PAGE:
Compass Needlepoint Finished

Here’s my compass needlepoint project finished and framed!compass needlepoint project compass rose finished

persian needlepoint kit and pattern ancora imparoI’m absolutely thrilled with the result. It’s just gorgeous, and as good or better than I even imagined. I designed this compass rose project in 2013, hoping it would be a quicker project than my earlier Ancora Imparo needlepoint. However, once I got into the design of this compass, I realized that the number of stitches necessary would be roughly the same as in Ancora Imparo. So much for being quicker!

I started stitching this compass project in January 2014 and finished up in February 2016. It didn’t take up all of my crafting time during that period as I was working on other, mostly cross stitch, projects concurrently. This compass needlepoint even crossed the Atlantic Ocean twice! I have vivid memories of working on this project while sitting on the patio of a house in the mountains of Asturias, Spain.

This project was inspired while we were traveling in Europe; it is based on a compass rose made of tile pieces on the patio of the charming Cuq en Terrasses hotel in France. The hotel is in the countryside near Toulouse, and it’s one of our favorite places to stay in the world.

Here you can see the needlepoint early in it’s execution, next to it’s model.Compass Tile WIP #3

You can see that I made the project a little more colorful than the original, but stayed true to it’s earth tones. At that point I had outlined and partially filled in nearly all of the first row of tiles except for the four gray tiles of the primary compass directions (north, south, east, west).

One of the reasons I stitched the primary direction tiles last is that, as I did in the center circle, I wanted to use the double stitch in that area. As I discovered through this project, double stitch works great on a square area; however, in an irregular shape, it can turn into quite a challenge. To conquer that challenge, I created a helpful tutorial on how to tackle the double stitch.compass needlepoint compass rose close up 1 double stitch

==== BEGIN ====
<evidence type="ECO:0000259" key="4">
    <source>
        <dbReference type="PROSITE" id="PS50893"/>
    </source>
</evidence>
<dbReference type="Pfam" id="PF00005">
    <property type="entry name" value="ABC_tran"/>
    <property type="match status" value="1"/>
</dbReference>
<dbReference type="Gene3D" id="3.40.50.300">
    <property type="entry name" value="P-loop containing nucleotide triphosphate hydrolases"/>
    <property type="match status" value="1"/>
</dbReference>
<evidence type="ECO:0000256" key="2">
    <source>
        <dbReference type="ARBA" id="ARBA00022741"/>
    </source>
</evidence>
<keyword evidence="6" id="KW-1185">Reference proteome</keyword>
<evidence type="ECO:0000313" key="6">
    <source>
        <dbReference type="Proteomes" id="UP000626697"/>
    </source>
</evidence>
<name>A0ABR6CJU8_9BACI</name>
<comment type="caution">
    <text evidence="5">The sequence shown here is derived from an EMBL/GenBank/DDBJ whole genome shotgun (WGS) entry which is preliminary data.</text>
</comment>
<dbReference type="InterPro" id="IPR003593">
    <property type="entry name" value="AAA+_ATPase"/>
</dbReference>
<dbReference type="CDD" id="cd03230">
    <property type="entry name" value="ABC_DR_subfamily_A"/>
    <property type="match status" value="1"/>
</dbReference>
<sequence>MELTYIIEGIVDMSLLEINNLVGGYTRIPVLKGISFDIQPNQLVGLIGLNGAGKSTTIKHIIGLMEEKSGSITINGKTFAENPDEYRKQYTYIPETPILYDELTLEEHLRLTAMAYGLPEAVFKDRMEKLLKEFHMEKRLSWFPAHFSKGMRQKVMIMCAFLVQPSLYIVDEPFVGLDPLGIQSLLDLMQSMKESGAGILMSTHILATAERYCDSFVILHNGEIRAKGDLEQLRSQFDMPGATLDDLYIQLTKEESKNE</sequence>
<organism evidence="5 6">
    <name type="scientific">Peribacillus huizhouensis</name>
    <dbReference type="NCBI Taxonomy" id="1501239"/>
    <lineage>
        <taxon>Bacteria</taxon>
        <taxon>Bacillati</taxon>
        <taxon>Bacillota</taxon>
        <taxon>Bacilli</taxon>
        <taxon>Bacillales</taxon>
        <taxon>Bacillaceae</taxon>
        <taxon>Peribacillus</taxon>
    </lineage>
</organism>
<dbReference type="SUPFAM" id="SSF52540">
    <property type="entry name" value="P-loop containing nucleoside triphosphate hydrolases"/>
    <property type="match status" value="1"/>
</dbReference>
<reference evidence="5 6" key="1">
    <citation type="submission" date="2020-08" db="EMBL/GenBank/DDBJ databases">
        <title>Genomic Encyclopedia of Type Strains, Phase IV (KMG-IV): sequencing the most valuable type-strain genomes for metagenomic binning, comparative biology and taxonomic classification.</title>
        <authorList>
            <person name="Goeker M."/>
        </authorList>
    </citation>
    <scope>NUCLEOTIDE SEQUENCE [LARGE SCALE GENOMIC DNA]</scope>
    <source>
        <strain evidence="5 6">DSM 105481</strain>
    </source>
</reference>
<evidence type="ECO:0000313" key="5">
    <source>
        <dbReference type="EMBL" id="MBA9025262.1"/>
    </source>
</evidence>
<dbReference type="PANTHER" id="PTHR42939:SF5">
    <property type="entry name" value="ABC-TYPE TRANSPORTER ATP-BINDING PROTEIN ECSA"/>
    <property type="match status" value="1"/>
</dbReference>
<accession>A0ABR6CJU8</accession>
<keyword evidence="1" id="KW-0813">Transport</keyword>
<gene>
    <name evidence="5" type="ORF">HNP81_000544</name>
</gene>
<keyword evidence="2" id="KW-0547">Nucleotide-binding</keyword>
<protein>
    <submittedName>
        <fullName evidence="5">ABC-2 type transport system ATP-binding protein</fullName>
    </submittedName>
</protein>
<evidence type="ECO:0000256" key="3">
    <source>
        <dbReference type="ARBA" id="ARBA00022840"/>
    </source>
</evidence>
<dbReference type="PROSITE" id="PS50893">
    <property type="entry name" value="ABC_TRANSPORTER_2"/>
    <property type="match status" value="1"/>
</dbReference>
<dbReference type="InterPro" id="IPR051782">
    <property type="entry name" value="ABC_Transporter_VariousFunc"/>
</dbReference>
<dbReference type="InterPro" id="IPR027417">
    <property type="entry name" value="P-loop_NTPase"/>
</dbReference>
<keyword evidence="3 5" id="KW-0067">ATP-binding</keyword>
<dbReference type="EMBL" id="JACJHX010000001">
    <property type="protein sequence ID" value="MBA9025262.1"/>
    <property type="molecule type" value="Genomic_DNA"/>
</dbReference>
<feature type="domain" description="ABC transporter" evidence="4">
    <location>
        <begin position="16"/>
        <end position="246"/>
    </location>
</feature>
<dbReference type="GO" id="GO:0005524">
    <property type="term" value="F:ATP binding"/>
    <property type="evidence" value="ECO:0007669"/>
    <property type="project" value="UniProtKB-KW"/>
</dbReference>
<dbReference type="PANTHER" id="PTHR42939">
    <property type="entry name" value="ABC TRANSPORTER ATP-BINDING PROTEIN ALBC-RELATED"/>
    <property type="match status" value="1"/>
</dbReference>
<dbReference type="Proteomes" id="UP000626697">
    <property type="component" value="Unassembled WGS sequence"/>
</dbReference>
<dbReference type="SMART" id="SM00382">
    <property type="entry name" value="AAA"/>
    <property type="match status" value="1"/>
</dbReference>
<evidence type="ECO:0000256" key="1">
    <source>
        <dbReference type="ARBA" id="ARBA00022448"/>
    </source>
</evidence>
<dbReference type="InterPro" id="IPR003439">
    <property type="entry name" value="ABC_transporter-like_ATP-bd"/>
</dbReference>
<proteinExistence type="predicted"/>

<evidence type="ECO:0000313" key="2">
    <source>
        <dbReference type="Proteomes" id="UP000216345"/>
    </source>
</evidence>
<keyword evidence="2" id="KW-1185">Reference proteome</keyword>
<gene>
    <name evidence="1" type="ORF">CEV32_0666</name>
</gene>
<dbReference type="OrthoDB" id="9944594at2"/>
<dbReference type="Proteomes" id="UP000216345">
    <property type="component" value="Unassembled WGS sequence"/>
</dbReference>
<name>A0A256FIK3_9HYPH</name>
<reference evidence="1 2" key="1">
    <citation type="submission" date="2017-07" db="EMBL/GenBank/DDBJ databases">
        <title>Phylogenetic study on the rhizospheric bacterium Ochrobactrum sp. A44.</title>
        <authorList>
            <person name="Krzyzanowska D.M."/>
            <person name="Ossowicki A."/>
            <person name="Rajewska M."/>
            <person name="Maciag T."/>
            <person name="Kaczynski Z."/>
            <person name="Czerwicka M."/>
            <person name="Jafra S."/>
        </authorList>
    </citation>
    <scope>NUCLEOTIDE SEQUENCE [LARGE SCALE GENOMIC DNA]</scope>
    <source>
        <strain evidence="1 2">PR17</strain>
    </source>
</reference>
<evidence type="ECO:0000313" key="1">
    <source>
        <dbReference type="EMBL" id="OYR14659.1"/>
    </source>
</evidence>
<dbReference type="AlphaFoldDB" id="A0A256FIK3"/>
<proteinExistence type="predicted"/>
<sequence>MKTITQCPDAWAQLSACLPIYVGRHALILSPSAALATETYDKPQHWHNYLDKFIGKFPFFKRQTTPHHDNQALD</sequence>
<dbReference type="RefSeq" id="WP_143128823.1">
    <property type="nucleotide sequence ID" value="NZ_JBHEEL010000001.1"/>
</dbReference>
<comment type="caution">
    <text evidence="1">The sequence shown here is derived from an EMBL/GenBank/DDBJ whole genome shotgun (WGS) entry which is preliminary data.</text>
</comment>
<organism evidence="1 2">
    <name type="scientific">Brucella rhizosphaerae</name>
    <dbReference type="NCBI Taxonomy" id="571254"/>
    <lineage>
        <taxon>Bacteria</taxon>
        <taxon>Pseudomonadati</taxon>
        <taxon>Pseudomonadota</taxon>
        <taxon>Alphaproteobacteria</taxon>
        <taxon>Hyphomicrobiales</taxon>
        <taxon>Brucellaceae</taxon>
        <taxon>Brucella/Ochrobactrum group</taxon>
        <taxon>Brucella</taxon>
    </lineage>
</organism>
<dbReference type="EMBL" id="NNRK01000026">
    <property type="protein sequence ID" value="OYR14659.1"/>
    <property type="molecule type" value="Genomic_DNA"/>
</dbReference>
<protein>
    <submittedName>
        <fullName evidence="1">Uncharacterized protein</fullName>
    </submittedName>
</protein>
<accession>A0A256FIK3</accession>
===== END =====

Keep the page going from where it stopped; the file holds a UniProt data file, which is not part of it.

Above, you can see the two colors I used in the double stitch. The long cross stitches are in dark grey, while the short cross stitches are in a dark grey-blue. When I was choosing colors for this project, I thought the blue would make a nice visual compliment to all the earth tones without contrasting too much.

compass needlepoint compass rose close up 2Above you can see that with the all of the brown flosses, I slightly blended the colors, mixing 5 strands of one color with one strand of a contrasting color. I did this to better represent the speckled color and texture of the original tiles and to add a little visual interest.

You can also see the Tent stitch used in the radiating tiles of the center square, the Hungarian stitch used in the background of the center square, and three of the stitches used in the border blocks. In total, I used 20 different needlepoint stitches. The reference book I used for the stitches is an old favorite of mine, 101 Needlepoint Stitches and How to Use Them by Hope Hanley.

To read more about the execution of this compass needlepoint, here are my posts over time: Getting Started, Update 1, Update 2, and Update 3.

The pattern for this project is now available in my Etsy shop, and it could also be made into a custom needlepoint kit as well. While I love the earth tones in the stitched example, I think this project would look great in lots of color combinations. Please contact me if you would be interested in seeing some other color options with this project.

My husband and I may not be able to spend all our time at Cuq-en-Terrasses, but now we have this compass needlepoint project as a beautiful reminder of our wonderful stays there. There are also a few more of their patio tile patterns that would make great needlepoint projects… stay tuned!

Compass Needlepoint Update 3

Once again I’m happy to share more progress on my compass needlepoint project!

compass needlepoint update 2In the last update, I had finished all of the radiating tiles and was ready to start filling in the background and the borders.

 

 

 

Here’s my latest photo – she’s looking gorgeous!compass needlepoint update 3

All of the border tiles are outlined, and I’ve started filling them in as well as the background. The four corners will be the same double stitch as the center circle and the four primary direction tiles. All of the other border blocks will have a different needlepoint stitch.

Compass Needlepoint Project WIP #6aHere you can see a bit more detail of the individual stitches. At the top, I’ve used Cashmere stitch worked diagonally. Next one down on the left is the Parisian stitch, and the Fern stitch below that.